The final type of resistance is a lack of skills and training. This is a case where the will is there to support the change, but the organization simply does not have the competency. This could happen to a company like Bon Secours, for example, because in health care roles can be quite specific. A change process regarding something like electronic health records can only be executed with proper IT talent, in addition to extensive training of the staff. Further, the strategic change could fall flat if management is not up to the task. In the case of ensuring full HIPAA compliance, there is significant training that needs to be done across the entire organization. Further, new hiring of consultants and other experts on HIPAA compliance might well be required to improve the organization's competencies to a level where it is able to meet its strategic objectives.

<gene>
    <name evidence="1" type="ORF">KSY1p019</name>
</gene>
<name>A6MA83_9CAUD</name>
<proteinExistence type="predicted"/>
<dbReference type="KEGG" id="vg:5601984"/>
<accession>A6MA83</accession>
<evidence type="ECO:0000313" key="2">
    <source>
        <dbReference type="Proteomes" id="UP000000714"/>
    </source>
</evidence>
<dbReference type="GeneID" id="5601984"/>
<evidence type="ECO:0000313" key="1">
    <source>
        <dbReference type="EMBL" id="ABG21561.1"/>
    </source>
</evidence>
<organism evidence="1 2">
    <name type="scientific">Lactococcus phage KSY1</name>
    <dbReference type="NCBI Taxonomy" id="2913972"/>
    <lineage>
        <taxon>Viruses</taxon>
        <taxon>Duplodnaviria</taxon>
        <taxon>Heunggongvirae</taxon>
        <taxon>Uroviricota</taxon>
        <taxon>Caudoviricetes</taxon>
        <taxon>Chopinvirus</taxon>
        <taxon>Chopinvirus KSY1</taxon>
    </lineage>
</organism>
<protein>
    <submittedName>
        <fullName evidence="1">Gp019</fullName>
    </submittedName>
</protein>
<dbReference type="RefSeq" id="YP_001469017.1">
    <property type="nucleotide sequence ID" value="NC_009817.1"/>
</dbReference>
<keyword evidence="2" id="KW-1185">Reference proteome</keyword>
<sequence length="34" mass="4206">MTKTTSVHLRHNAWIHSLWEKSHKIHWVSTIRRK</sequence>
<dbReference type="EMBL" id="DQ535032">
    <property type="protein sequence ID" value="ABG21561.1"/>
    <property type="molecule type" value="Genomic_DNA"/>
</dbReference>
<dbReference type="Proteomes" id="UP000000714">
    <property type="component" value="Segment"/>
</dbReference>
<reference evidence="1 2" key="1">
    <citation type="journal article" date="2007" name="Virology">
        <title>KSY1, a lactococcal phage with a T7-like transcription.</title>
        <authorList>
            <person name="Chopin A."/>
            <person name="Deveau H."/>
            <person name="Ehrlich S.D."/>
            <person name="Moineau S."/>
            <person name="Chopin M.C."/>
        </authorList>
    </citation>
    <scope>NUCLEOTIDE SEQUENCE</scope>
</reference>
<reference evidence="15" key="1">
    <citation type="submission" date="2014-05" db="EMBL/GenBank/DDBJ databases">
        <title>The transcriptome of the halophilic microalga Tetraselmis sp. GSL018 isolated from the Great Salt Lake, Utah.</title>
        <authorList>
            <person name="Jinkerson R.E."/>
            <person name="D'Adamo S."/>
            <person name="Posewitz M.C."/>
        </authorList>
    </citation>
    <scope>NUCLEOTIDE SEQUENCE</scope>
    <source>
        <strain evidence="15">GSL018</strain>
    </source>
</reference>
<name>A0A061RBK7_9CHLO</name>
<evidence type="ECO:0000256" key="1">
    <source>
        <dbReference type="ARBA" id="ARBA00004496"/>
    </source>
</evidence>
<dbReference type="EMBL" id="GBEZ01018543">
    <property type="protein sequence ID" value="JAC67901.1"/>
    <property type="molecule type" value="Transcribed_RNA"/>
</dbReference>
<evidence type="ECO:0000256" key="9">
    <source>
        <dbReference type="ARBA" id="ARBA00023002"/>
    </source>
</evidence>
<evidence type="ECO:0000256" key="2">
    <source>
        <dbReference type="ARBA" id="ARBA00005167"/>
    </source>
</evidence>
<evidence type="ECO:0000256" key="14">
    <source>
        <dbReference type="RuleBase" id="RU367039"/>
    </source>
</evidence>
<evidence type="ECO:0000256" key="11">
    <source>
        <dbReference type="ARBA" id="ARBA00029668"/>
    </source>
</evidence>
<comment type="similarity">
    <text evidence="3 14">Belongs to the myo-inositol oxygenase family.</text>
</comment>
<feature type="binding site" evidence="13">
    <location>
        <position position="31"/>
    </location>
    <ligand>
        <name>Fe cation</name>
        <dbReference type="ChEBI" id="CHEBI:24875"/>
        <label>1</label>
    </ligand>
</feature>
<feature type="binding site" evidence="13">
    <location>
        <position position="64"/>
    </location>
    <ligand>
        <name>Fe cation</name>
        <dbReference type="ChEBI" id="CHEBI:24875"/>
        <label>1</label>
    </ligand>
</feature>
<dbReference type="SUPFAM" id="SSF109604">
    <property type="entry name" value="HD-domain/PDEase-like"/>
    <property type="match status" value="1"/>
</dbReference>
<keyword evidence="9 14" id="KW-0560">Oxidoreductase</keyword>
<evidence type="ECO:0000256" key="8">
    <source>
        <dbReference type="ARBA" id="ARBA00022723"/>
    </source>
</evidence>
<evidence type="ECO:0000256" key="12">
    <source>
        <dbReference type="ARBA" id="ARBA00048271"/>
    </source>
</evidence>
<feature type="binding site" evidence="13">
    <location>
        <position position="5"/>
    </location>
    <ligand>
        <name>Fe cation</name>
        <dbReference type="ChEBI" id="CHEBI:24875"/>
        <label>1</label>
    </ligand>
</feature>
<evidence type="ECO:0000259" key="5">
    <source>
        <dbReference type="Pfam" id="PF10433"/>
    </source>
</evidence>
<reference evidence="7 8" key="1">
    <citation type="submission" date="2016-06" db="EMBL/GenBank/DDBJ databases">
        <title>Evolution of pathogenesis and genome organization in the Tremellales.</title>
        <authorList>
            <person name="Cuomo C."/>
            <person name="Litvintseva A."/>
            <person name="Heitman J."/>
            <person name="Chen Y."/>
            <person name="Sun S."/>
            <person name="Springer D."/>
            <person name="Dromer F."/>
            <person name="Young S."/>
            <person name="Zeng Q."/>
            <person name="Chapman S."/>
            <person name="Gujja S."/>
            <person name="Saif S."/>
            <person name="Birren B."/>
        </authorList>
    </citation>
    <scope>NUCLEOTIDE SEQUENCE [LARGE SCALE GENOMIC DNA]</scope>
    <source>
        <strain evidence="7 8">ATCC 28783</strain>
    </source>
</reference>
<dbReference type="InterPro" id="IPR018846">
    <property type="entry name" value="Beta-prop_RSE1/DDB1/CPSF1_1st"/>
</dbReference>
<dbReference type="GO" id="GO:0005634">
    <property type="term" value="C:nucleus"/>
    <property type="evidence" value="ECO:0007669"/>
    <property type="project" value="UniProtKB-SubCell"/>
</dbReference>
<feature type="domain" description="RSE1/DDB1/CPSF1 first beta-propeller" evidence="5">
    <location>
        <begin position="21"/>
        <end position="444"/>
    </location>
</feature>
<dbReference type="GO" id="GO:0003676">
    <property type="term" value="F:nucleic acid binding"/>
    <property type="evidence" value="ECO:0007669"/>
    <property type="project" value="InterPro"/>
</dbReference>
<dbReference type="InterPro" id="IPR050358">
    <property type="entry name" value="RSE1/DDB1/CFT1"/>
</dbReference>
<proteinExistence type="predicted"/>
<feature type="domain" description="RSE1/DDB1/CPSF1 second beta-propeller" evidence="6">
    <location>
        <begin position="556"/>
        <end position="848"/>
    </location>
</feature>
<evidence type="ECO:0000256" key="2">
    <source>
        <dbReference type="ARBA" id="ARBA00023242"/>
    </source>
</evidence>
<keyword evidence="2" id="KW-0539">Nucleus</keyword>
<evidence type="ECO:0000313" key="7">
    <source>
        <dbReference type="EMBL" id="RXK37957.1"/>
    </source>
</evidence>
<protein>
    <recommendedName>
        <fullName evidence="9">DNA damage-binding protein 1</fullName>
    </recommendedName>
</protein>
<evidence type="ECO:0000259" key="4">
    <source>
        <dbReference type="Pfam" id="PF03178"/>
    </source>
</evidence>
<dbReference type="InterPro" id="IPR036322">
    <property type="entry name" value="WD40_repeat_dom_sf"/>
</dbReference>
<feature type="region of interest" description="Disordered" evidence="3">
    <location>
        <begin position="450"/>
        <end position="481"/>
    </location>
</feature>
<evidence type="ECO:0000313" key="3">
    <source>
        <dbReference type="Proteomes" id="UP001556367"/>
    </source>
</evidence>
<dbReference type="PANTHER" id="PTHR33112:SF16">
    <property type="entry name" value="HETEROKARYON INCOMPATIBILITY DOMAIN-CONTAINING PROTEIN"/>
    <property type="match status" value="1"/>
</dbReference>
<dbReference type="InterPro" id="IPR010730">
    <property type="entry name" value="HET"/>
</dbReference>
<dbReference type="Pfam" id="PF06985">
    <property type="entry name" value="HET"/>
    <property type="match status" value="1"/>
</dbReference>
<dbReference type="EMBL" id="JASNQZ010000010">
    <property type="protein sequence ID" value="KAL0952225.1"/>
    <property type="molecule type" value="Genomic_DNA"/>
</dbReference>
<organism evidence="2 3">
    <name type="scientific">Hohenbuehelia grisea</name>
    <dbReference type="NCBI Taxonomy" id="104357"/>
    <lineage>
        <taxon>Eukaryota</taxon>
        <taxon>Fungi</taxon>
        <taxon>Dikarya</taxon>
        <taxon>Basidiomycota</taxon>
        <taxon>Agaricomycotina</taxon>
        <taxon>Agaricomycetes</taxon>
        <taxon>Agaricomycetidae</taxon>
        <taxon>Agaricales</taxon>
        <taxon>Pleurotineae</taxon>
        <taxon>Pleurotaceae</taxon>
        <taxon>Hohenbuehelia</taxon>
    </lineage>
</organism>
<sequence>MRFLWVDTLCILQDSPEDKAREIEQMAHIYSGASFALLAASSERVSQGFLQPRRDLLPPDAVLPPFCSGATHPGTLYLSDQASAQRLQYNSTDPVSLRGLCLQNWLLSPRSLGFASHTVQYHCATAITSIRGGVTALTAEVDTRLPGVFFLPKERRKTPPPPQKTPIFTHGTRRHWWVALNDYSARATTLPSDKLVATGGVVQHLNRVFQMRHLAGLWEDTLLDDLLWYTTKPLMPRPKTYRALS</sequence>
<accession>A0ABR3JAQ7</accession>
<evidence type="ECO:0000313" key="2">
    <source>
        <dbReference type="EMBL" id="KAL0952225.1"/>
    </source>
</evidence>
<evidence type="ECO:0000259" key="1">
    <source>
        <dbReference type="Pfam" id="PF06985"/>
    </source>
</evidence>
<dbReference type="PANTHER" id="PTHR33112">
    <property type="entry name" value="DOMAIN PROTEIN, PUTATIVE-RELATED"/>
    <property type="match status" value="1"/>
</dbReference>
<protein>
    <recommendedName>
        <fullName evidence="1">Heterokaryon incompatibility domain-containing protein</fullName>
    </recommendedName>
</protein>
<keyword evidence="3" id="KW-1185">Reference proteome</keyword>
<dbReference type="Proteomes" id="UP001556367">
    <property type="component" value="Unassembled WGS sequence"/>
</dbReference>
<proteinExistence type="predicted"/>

Kotter's 8-step change model addresses training and how this can help to facilitate the change process (MindTools, 2013). Training becomes part of the process by which the change is implemented, and the training is not just for new recruits but for existing staff as well. The training develops the skills required to bring about the changes, turning resistance into confidence. By implementing training to support the change, resistance is therefore reduced significantly, both in terms of technical barriers to change but also in terms of human barriers as well.